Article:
You might’ve heard the phrase “functional fitness” before, but what does it actually mean?
The idea of functional anything is that the focus is on what an object does instead of what it is. When talking about our bodies, and even more specifically, our muscles, we’re talking about the movements our muscles produce when they’re firing and not the muscles themselves.
Instead of just focusing on isolated muscle groups, functional fitness utilizes the major muscle systems of the body and how they’re all connected.
Connecting the muscles together translates to movements we do regularly, such as standing up, sitting down, picking things up, and walking, which don’t just happen with one part of our body.
Most people use these basic functional movements on a regular basis. Training for these movements helps us get stronger and more effective at them to avoid injuries. Below is a table of some of the basic functional movements, how they help us in our daily lives, and exercises that can be used to strengthen those movements.
Why train this way? The benefits of functional fitness.
Aside from internet trend popularity, part of the reason functional fitness has become such a huge buzzword is because this way of training is relatively unknown to the general public! It’s more common to find people who know about leg day, chest day, or back day (training specific muscle groups) than hinge day, pull day, or push day (training functional movements).
Training muscle groups is more similar to how a bodybuilder trains and is suited toward aesthetic goals. Training functional movement includes more full body training, with a bigger focus on core muscles. This helps a person function better in their everyday life. When functional movements aren’t trained, it can cause people to avoid them out of fear of injury.
For example, when I worked at a warehouse years ago, the onboard training and many signs around the warehouse instructed us how to pick up boxes. Essentially, it included no torso rotation, assuming that many people get hurt when twisting while picking up a box. Why? Because very few people include rotation/twisting in their training, and we start to lose the ability to do movements when we don’t train them.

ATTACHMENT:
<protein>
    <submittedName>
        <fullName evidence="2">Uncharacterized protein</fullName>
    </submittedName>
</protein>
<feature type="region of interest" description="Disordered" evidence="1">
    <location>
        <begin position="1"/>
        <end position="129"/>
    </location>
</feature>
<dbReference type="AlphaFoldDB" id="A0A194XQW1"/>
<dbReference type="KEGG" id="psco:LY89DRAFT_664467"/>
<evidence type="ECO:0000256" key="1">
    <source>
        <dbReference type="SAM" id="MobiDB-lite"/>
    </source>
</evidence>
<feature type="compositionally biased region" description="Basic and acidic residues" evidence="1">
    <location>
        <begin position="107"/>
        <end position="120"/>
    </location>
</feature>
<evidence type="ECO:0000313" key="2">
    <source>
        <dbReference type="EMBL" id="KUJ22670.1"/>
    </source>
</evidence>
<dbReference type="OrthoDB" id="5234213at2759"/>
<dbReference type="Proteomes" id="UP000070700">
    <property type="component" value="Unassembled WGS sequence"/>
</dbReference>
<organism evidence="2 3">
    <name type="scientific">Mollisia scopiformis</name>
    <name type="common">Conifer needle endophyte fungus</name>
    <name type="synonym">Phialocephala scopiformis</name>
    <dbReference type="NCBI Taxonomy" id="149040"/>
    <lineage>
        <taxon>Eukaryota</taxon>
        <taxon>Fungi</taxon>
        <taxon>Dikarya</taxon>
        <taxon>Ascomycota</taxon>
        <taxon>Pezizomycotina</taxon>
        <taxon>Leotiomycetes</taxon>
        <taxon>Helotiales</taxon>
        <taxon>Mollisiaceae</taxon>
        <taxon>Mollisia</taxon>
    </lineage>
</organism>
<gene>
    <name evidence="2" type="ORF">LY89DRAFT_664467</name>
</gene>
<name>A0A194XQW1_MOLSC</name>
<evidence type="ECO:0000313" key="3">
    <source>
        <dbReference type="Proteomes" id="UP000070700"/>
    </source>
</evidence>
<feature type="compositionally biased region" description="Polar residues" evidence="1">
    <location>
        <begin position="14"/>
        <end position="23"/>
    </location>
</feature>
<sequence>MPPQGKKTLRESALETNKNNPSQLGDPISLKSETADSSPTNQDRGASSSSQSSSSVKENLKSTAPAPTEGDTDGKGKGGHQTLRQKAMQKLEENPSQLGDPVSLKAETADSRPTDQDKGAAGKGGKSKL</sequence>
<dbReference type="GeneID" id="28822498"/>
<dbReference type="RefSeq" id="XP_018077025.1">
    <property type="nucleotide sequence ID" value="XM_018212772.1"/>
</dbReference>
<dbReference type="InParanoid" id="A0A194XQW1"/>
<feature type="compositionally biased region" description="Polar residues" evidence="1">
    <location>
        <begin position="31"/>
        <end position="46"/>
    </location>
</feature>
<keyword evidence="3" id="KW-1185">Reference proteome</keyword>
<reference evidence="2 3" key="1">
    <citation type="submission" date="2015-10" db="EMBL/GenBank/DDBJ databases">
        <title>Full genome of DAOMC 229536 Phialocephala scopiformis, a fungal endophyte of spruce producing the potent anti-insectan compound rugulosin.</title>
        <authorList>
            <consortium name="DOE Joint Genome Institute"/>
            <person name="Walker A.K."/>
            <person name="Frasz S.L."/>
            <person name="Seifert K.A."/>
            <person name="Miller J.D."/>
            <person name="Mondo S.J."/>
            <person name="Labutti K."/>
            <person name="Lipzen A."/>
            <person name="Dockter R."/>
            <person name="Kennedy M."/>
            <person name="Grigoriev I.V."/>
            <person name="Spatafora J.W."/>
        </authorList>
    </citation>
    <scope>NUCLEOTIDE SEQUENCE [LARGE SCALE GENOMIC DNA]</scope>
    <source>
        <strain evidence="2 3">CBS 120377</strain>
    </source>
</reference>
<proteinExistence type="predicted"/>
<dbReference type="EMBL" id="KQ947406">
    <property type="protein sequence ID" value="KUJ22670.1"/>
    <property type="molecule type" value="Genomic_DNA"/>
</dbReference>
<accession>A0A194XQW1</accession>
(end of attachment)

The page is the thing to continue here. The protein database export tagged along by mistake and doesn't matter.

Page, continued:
Another example of this is the ability to stand up without assistance after sitting on the ground, a movement many people lose as they age. Functional fitness aims to prevent this loss of movement, encourage a longer healthspan (the part of a person’s life where they’re generally in good health) and prevent injuries.
More Functional Training Ideas
Functional fitness can also include specifically putting the body in odd positions and strengthening them. These can mimic challenges we encounter in our lives like:
- moving objects over our heads
- picking things up from beside us or farther away
- pulling something sideways, or
- reaching in different directions.
We may not do those movements every day, but our bodies will be prepared when the need shows up, and we can do them without getting injured.
Truly functional fitness is moving in as many ways as we can as often as we can. In my training, I call it breaking out of your cylinder!
Balance training is another huge aspect of elongating our heathspan. Training movements in unstable environments helps the stabilizing muscles get stronger. With long term training, they continue to be strong as we get older and more prone to balance issues.
Similar to balance training, power training can be applied to all of these movements by adding the idea of explosiveness.
Power doesn’t just have to mean big jumps or heavy barbells, it can mean trying to do any movement more quickly.
Your Own Functional Fitness
Now here’s the catch: any movement is a functional movement if it applies to what you want to do.
We talked about the basic functional movements above that apply to most people, but there may be specific things you do during your day that you want to strengthen. Those movements can be incorporated into your training!
Here’s a couple examples:
- John has to lift objects onto higher shelves during his work day and wants to feel stronger doing so. He incorporates overhead presses and push presses into his workouts to help strengthen those muscles.
- A bicep curl is generally considered an aesthetic exercise instead of a functional one, but let’s say Sam makes perfume and is constantly bringing items on their desk up to their nose to smell. Pretty close to a bicep curl, right? In this case, a functional movement for them would be curls, because it strengthens muscles they use all the time.
- Back to my warehouse example, I added more twisting in my training so that I could feel stronger lifting boxes from the ground at my side to a shelf in front of me without having to stop, turn my whole body, pick up the box, then turn my whole body back to the shelf.
Anything that helps you move better day-to-day is a functional movement, and that's different for everyone. One person's favorite functional movement might be something that you don't like and doesn't benefit you at all. This is why it's important to figure out what works best for your body and what types of strength and movement will help you specifically.
Think about tasks and activities you do daily, weekly, or even monthly. Are there similar movements you can add into your workouts that will help you feel stronger or move better during those activities?
Sarah Siertle, a strength and movement coach, specializes in introducing people to strength training and works to make the fitness world a more inclusive place. She has been a movement instructor since 2012 and also teaches swing dance around the US. Find other articles written by Sarah on her coach profile. Let Sarah help you get STRONG so you can take advantage of life’s adventures!